const availability = await myWixClient.availabilityCalendar.queryAvailability({
      filter: { serviceId: [service._id], startDate: today.toISOString(), endDate: tomorrow.toISOString() }
    }, { timezone: 'UTC' });

  async function createRedirect(slotAvailability) {
    const redirect = await myWixClient.redirects.createRedirectSession({
      bookingsCheckout: { slotAvailability, timezone: 'UTC' },
      callbacks: { postFlowUrl: window.location.href }
    window.location = redirect.redirectSession.fullUrl;

  useEffect(() => { fetchServices(); }, []);

  return (
        <h2>Choose a Service:</h2>
        { => {
          return <section key={service._id} onClick={() => fetchAvailability(service)}>{}</section>;
        <h2>Choose a Slot:</h2>
        { => {
          return <section key={entry.slot.startDate} onClick={() => createRedirect(entry)}>{new Date(entry.slot.startDate).toLocaleString()}</section>;

Even though the example application is quite basic, it demonstrates how valuable and powerful the headless APIs are. They provide many features out of the box without requiring you to do any backend work.

Moreover, it provides a visual interface for managing the backend data. In this example, you can add, edit or remove services using the Wix dashboard. It also enables you to accept payments and manage orders. As a result, one is not required to be a developer to manage the backend.

Wix dashboard

With that being said, you can check more complex applications using the Headless Bookings API here:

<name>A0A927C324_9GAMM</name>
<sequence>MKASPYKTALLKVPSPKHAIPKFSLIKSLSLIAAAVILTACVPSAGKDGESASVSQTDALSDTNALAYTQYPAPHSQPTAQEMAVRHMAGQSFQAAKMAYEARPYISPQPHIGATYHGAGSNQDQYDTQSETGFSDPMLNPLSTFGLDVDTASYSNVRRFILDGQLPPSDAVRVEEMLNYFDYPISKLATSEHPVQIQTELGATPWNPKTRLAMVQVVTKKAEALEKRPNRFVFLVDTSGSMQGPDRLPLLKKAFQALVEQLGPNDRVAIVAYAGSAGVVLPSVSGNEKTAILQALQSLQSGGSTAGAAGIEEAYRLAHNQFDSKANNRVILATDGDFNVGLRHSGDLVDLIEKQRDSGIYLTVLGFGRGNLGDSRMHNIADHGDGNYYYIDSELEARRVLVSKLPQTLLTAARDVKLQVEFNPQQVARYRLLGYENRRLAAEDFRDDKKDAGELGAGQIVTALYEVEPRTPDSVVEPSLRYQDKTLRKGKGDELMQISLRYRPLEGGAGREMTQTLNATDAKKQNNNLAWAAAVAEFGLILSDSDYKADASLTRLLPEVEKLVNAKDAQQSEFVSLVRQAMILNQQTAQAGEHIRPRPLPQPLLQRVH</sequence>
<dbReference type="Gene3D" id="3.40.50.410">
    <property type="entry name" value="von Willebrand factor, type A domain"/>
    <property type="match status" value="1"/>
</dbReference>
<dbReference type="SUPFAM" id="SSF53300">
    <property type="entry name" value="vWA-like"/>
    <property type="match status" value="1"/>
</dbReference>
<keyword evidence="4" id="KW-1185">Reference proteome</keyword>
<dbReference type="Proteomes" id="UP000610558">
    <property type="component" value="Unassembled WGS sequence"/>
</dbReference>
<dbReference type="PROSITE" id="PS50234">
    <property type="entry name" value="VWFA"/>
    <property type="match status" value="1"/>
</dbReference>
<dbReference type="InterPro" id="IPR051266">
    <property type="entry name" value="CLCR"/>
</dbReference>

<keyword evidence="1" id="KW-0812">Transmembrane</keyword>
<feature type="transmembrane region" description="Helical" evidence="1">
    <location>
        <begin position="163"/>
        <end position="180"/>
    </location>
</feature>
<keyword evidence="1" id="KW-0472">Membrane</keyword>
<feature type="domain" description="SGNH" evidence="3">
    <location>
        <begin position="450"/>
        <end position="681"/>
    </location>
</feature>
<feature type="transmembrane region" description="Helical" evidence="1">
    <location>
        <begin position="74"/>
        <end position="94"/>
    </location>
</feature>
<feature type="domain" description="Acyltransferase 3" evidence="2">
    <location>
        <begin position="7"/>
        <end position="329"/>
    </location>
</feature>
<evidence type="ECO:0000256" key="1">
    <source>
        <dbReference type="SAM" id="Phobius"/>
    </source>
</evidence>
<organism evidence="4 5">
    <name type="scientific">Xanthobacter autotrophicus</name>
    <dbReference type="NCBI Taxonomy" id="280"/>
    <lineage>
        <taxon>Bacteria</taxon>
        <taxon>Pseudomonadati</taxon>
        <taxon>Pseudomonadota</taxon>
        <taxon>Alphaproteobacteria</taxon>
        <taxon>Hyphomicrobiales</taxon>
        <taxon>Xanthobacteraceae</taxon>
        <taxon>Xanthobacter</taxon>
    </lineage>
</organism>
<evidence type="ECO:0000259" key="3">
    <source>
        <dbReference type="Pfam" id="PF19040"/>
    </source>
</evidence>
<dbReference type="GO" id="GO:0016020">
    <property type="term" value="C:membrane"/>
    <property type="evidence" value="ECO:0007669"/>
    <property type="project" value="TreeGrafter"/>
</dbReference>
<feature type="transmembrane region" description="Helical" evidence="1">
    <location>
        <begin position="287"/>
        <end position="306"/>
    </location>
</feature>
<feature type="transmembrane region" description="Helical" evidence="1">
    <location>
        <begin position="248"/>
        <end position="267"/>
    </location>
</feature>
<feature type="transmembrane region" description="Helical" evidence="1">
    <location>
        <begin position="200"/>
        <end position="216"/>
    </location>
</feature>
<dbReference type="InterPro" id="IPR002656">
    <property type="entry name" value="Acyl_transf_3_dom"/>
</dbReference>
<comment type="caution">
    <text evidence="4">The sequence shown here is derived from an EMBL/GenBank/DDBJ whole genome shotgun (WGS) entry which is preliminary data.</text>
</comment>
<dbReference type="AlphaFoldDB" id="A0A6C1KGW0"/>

More examples

This article presented two example applications to illustrate the usage of the APIs. All the examples shown in this article, and some more, are available in this repository. Moreover, there are a handful of production-ready templates you can use as a starter. Check them out here. They are more complex, and thus, they show how to build a production-ready application using these APIs.


The Headless APIs are excellent alternatives to building custom backend applications from scratch. However, you do not always have to choose between the two solutions. If you already have a custom-built backend, you can integrate these APIs into your existing backend application without requiring a total overhaul.

One of the most important benefits of using an existing solution is saving valuable resources such as finances and time. These resources can then be spent on more business-critical tasks.

In addition to that, these Headless APIs reduce or even eliminate the complex and lengthy development cycles. As a result, your product can reach the market sooner. The faster the time-to-market, the better.

Lastly, they are built and maintained by teams of experienced developers. They are made with scalability and security in mind. That means you do not have to worry when the business gets bigger and requires more resources & better security because they handle that for you.

In conclusion, whatever approach you take, you can be assured that these APIs will provide many benefits and save valuable resources.

The article was originally posted on my blog - Rethink Full-Stack Development: Is a Custom Backend the Best Choice?